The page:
St. Perpetua

St. Perpetua, 35" x 60," Oil on Panel, by Melissa Carmon

St. Perpetua, 35" x 60," Oil on Panel, by Melissa Carmon


who dares
to speak for you

You, who speak
for yourself, not just with pen
but also with your own blood

Perpetua, what had become of your husband
was he indifferent, or
opposed to you— embarrassed, or distanced? 
Or had he been taken from the world, untimely
leaving his rich, beautiful, pregnant wife

Perpetua you stood alone
a blaze of glory
wreathing your heart
the unearthly fire
which never dies

The world is silent
before such a woman

They grey hyena
the roaring lion
strung to extremes
by an animal hunger
the slobber of a brown
rolled lip, heavy
four-legged mountainous beast
the polished horns of a mad cow
or the madness of a whole empire, 
its emperor placid
clothed in purple
accented in gold

in such times you found
not merely mute action
but you fashioned words

No wonder
as you were led to the field,
the crowds could not bear
to look at you

What man could face the gaze
of a woman who had already 
overcome everything
honors friends decorum fathers
pain blood terror imprisonment
her own soul
and the tender
irresistible tug
of a newborn son

gold laurels could not court you
the crowds and their praises could not seduce you
nor the silent unspoken pressures of friends

Perpetua of dreams 
the waking vision
that comes when dawn
is still a hope and a memory

We watched your
with admiration 
not least, for unswerving follow-through

Emperors are a continual problem
Also sometimes fathers, selfishly, 
but Perpetua, you left us open-mouthed

As you strode across the dust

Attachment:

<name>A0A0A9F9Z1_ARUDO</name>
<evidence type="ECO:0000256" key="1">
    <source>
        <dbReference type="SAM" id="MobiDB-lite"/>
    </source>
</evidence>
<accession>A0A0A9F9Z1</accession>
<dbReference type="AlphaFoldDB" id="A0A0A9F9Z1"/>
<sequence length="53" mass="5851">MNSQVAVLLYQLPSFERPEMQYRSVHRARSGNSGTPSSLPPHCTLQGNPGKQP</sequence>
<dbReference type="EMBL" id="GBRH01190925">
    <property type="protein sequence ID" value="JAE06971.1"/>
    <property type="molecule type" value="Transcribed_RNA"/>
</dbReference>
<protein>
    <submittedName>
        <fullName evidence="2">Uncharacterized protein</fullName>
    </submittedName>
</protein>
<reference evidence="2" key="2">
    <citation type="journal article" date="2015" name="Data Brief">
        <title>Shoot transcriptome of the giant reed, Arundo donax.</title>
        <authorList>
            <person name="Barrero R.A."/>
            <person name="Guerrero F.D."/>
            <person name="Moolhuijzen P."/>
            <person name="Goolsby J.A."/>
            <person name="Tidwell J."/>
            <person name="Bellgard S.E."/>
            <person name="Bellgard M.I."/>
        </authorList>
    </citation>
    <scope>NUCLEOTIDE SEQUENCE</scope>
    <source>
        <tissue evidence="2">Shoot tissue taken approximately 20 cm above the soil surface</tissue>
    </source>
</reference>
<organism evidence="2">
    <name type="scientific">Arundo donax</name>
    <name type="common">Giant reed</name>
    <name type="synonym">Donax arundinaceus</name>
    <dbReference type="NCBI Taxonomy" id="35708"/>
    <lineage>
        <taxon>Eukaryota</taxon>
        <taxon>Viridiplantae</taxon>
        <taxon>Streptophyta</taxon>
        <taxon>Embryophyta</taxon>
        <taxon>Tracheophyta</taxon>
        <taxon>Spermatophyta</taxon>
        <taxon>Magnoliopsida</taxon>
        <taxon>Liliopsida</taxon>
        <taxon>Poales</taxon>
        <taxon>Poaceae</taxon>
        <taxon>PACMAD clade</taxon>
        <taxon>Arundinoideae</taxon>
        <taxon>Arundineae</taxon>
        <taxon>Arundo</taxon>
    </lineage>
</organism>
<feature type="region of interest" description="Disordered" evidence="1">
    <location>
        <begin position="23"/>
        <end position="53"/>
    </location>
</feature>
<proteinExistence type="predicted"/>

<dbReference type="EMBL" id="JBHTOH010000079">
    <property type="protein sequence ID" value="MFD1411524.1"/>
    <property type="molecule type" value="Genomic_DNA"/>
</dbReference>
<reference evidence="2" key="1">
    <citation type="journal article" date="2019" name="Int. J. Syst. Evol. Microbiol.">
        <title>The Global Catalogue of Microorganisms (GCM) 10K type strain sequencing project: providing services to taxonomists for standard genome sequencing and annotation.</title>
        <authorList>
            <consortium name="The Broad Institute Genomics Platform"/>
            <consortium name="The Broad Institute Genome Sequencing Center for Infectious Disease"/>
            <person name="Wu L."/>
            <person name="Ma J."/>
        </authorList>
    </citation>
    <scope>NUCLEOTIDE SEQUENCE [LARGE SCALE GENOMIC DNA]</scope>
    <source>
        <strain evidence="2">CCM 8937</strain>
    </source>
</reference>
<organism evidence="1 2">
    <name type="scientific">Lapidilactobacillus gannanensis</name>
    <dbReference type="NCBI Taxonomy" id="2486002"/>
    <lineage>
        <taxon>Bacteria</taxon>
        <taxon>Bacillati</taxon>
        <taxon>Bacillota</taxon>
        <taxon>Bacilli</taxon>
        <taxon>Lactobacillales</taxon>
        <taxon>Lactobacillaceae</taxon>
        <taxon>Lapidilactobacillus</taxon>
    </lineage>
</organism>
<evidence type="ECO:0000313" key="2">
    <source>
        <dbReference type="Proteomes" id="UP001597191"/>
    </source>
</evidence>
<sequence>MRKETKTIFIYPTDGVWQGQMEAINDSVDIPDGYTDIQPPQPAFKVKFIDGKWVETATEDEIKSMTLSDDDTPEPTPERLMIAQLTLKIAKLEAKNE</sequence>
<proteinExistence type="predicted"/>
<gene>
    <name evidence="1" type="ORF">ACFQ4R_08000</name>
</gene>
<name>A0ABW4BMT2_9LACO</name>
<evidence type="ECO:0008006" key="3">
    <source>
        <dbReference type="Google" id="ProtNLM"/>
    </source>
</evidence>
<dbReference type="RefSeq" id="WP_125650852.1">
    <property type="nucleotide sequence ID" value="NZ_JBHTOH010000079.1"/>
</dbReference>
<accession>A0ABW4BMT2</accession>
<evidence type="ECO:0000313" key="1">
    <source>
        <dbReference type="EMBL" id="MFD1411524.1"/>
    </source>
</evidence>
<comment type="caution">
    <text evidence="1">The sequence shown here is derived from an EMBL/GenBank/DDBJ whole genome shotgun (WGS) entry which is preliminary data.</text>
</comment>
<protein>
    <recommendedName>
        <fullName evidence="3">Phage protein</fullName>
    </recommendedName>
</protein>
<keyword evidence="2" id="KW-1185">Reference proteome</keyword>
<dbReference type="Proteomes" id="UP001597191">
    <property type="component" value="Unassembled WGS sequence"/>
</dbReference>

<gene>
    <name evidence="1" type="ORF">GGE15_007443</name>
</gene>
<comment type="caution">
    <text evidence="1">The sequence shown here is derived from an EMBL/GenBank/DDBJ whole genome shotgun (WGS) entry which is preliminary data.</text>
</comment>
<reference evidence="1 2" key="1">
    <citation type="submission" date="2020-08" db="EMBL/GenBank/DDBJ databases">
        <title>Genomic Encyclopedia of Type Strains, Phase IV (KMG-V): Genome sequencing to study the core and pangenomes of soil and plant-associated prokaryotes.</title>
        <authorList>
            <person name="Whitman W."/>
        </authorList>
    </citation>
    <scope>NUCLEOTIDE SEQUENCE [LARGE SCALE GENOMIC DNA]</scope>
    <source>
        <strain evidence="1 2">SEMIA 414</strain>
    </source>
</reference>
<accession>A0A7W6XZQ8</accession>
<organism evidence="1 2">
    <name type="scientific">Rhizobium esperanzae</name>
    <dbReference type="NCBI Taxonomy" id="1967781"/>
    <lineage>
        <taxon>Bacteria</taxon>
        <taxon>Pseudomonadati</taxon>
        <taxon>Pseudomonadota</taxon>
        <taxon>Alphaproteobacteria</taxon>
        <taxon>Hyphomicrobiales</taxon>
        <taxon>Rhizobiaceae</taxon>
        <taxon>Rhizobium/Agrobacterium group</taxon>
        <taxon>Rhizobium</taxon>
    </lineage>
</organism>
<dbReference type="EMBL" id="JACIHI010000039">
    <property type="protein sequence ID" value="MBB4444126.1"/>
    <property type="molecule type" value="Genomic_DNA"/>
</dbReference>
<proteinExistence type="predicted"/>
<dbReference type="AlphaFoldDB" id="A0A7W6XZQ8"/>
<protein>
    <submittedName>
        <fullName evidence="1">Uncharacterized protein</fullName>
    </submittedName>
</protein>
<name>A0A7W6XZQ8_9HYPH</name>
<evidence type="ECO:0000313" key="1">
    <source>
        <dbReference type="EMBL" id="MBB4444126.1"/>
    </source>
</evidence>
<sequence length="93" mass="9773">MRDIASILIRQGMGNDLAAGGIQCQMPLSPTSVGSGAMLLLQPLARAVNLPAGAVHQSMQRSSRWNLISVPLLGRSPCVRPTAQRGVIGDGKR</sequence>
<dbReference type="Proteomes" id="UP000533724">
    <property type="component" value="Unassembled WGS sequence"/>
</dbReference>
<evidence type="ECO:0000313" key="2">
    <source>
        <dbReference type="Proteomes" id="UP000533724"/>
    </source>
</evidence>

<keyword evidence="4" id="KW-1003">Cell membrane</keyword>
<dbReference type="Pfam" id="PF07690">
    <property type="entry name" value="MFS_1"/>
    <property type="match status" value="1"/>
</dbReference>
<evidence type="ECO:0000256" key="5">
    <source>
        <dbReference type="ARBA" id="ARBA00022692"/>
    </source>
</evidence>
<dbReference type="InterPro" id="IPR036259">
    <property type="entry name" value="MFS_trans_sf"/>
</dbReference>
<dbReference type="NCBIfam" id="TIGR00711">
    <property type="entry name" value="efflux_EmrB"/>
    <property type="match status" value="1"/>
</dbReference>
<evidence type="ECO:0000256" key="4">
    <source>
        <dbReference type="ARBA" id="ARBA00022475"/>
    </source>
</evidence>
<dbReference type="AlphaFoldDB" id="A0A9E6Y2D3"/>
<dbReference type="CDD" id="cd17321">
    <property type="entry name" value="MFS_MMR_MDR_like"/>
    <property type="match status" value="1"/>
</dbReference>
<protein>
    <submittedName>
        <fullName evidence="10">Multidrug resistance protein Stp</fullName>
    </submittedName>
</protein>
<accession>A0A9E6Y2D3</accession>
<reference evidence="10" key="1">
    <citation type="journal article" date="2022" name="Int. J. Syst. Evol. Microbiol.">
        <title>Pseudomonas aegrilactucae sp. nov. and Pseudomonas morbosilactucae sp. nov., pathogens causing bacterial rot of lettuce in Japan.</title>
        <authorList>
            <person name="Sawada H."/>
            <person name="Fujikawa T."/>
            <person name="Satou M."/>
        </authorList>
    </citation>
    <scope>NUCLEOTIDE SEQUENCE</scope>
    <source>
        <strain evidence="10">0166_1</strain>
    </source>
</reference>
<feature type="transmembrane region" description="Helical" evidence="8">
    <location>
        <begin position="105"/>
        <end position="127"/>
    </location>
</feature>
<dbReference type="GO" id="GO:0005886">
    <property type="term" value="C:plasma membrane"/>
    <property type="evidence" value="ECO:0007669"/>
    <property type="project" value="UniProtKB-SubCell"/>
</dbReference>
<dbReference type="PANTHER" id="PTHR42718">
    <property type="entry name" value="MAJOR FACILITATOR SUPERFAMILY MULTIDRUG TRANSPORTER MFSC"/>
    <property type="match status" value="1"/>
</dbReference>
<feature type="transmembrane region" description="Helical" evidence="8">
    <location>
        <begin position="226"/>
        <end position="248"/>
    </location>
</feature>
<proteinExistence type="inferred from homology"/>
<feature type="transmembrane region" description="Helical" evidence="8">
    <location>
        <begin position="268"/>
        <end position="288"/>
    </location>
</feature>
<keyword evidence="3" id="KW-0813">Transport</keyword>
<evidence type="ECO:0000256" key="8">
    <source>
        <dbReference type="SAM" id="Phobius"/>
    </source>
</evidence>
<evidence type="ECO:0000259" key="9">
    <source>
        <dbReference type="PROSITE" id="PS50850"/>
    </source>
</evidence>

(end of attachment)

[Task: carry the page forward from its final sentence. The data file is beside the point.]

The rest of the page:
amid the mixture of roars
and shouts and casual 
bloodthirsty onlookers
who came to gorge themselves on 
your humanity
you strode across the dust

to do battle
to set fire

to meet your 
True Love


Historical Background: Viba Perpetua (Born ? - 203 C.E.) was a Roman noblewoman, who was killed in the arena at about age 22.  She was educated and literate, and she wrote the account of her arrest and her experience up until she was led to the arena.  Writings by women of this era are exceedingly rare, and Perpetua's account is notable as a work of autobiographical literature, written by a woman with her own hand.  She was nursing a young son at the time she was taken to prison.  It was said that her face was so radiant when she entered the arena that none could look at her.  She is always mentioned in conjunction with her friend, St. Felicitas, who was her slave, but their friendship transcended class boundaries.  Its. Perpetua and Felicitas were killed together, and they continued to remembered together on a shared day of commemoration.